An interesting conflict that occurs during snowfalls in Baltimore City is over parking spots. Thursday night before the storm commenced, residents began placing folding chairs and other miscellaneous furniture outside to reserve the spaces in front of their houses. I belong to my community’s Facebook group and people quickly began posting pictures, ranting and debating about whether this is acceptable or unacceptable behavior. What I found intriguing about these discussions is how fast they escalated into aggressive responses like, ” I will slash your tires if I see you removed my chairs and took my spot.” Those angered by these comments countered with, “The street is public property, you don’t own the space.” Many of these discussions became so heated that the administrators of the group deleted posts and called for a ceasefire.
Last week on our Conflict Chat program Pattie Porter, Zena Zumeta and I discussed how incidents such as disputing over a parking space or becoming irritated in traffic can trigger us into a protective mode. Pattie then posed the question, “What are we protecting when we get defensive?”
We spoke on-air about how those who have shoveled themselves out may feel protective of that parking space because of all the hard-work, time, and energy they used. When someone swoops in and takes something of value to you, such as a parking space, it could trigger you to become defensive because you want to protect what you see as yours. We challenged listeners to be more self-aware in these situations. You can do this by asking yourself when you’re feeling defensive, what is triggering me to feel this way? What am I protecting? What is of value to me in this situation?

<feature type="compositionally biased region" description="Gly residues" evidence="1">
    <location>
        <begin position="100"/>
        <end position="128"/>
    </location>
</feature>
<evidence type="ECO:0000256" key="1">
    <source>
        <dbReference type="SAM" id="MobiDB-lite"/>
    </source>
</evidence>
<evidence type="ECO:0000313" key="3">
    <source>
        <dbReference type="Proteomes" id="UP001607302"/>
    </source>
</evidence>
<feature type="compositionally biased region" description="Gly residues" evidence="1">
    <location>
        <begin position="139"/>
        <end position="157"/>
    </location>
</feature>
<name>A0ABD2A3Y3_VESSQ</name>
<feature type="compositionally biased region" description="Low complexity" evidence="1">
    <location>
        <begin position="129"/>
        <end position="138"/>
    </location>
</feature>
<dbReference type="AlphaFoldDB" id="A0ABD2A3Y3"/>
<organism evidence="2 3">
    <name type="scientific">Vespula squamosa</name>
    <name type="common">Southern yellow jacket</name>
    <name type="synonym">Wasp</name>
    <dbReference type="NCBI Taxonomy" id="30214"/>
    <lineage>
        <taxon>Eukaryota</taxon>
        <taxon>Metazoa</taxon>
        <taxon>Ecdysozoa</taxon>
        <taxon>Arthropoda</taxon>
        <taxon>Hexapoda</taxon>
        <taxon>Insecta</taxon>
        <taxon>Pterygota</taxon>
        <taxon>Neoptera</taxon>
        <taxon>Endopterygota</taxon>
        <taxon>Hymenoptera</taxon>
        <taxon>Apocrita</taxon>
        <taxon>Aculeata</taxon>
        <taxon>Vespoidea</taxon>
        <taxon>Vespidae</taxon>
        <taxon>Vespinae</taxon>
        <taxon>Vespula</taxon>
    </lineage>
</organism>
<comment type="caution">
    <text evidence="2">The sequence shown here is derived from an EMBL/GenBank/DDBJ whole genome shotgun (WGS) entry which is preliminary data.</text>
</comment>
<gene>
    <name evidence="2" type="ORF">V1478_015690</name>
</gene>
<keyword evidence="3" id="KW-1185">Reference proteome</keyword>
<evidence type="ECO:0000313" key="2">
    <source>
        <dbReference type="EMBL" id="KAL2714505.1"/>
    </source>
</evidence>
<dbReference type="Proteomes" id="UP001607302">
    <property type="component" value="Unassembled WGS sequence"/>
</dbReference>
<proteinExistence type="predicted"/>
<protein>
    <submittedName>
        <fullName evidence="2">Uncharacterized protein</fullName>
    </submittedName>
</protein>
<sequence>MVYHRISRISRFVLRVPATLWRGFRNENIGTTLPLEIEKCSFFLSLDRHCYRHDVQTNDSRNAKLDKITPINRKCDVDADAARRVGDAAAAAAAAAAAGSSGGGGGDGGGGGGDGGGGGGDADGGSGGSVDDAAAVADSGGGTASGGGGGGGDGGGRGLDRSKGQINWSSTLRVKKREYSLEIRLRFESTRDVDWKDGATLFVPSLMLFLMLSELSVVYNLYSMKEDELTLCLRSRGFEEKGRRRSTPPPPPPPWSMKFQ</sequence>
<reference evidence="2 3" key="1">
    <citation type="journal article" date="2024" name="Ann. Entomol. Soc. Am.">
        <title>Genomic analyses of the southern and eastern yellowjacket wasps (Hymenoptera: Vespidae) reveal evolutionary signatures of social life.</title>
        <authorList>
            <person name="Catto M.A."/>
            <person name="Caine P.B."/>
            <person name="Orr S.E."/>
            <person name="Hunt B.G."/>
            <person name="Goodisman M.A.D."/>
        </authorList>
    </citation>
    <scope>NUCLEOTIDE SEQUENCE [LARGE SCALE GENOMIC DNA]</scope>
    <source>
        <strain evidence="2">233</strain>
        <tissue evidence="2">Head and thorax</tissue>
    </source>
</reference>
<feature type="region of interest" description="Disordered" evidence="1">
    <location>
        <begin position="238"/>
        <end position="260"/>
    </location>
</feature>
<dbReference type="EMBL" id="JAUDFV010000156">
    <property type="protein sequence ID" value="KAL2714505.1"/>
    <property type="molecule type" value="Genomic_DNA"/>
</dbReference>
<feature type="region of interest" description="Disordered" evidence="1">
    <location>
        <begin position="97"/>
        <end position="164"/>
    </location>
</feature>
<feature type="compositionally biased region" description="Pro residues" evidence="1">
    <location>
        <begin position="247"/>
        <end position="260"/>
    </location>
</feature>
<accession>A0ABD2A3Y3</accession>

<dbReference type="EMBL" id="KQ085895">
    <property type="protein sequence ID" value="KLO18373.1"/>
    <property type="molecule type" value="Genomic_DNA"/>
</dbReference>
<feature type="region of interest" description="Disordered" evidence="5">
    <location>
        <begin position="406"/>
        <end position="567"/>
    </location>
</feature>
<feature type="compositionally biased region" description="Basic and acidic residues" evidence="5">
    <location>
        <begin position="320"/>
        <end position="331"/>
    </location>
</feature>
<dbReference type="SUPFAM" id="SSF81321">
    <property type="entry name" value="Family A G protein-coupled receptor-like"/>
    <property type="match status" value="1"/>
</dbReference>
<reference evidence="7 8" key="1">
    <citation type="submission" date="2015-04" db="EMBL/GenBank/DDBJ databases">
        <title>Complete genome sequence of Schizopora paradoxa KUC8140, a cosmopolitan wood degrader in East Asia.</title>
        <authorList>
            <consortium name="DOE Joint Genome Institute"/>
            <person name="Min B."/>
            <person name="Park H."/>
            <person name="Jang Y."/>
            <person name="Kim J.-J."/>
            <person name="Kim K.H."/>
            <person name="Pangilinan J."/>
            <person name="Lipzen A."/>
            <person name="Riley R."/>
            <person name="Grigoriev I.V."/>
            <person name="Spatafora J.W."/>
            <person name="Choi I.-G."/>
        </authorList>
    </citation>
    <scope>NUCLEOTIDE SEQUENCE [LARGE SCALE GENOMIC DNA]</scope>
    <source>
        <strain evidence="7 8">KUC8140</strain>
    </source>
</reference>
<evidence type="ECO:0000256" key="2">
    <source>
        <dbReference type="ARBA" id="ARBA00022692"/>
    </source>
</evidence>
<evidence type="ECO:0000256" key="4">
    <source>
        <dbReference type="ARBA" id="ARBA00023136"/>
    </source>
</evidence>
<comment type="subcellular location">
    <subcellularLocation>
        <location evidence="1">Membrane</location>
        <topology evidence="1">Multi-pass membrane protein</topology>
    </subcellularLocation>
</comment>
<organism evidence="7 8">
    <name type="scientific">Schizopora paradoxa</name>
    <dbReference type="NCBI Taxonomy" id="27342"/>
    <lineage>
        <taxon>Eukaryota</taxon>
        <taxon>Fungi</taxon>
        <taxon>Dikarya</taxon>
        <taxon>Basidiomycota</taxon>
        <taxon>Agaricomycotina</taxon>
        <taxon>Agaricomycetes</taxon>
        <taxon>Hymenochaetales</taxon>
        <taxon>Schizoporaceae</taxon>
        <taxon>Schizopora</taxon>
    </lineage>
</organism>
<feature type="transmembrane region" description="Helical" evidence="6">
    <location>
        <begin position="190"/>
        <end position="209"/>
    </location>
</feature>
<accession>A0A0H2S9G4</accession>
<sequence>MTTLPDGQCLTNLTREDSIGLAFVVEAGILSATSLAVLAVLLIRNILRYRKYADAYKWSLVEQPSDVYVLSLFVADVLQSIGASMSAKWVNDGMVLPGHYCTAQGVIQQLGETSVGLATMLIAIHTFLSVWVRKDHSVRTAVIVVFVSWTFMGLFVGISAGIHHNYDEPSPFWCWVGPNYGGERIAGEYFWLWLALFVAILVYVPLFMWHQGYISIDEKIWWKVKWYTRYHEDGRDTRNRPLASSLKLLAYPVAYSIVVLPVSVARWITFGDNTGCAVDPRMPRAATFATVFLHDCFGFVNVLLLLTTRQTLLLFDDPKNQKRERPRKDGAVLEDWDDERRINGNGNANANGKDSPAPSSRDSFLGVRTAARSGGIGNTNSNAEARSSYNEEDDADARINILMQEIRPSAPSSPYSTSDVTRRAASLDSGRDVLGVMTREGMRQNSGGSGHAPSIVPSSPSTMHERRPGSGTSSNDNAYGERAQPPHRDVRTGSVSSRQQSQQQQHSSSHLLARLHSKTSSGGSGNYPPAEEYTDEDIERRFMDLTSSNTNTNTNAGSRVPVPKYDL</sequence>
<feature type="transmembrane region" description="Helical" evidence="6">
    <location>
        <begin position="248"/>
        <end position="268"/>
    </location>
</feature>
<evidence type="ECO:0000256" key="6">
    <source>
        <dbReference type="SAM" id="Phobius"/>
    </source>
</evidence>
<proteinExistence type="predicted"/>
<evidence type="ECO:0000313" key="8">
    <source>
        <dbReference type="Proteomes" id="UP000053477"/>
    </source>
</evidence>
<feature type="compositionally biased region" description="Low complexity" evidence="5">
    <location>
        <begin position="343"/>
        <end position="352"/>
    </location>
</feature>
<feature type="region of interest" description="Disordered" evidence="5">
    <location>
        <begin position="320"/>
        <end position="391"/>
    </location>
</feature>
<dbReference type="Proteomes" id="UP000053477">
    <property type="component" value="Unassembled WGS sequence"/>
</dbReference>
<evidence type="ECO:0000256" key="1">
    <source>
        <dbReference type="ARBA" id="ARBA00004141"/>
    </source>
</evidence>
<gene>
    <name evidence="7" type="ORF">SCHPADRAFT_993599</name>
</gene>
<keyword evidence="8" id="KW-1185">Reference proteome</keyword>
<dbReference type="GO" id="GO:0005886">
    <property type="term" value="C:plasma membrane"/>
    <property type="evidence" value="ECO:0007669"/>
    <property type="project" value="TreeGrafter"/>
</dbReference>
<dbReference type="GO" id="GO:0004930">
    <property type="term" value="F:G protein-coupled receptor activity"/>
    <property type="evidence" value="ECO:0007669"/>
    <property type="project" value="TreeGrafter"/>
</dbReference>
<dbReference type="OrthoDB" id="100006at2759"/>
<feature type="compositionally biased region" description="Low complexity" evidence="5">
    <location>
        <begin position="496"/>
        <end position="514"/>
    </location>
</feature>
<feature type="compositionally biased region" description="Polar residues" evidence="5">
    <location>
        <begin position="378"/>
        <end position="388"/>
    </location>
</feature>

Luckily, I was not one of those people fighting for a parking space. However, I did find myself in morning traffic leaving the city last week, and I was running late to work. I was getting antsy as the first car in the lane I was in appeared not to be paying attention when the light turned green and after a few short moments other cars and myself were pressing our car horns. It was as if the car horns woke me up and I recalled the conflict chat with Pattie and Zena. I then decided to put talk into practice.
I asked myself three questions, and by answering them, I became more self-aware of my emotions, and I was able to gain a better understanding of myself and the situation.
- 1. What is triggering me to feel this way? I was running late, and I was nervous I wouldn’t make it on time to work. I was also angry with myself for leaving later than I should have.
- 2. What am I protecting? When I beeped my car horn at the car in front of me, I was protecting the rules of the road.
3. What is value or need in this situation? My time, reputation, and professionalism were of value to me in this situation. I did not want to show up late to work and risk being unprofessional and perhaps damaging my reputation.
Next time you find yourself triggered by anger or becoming defensive ask yourself these three questions which can assist you in becoming more self-aware.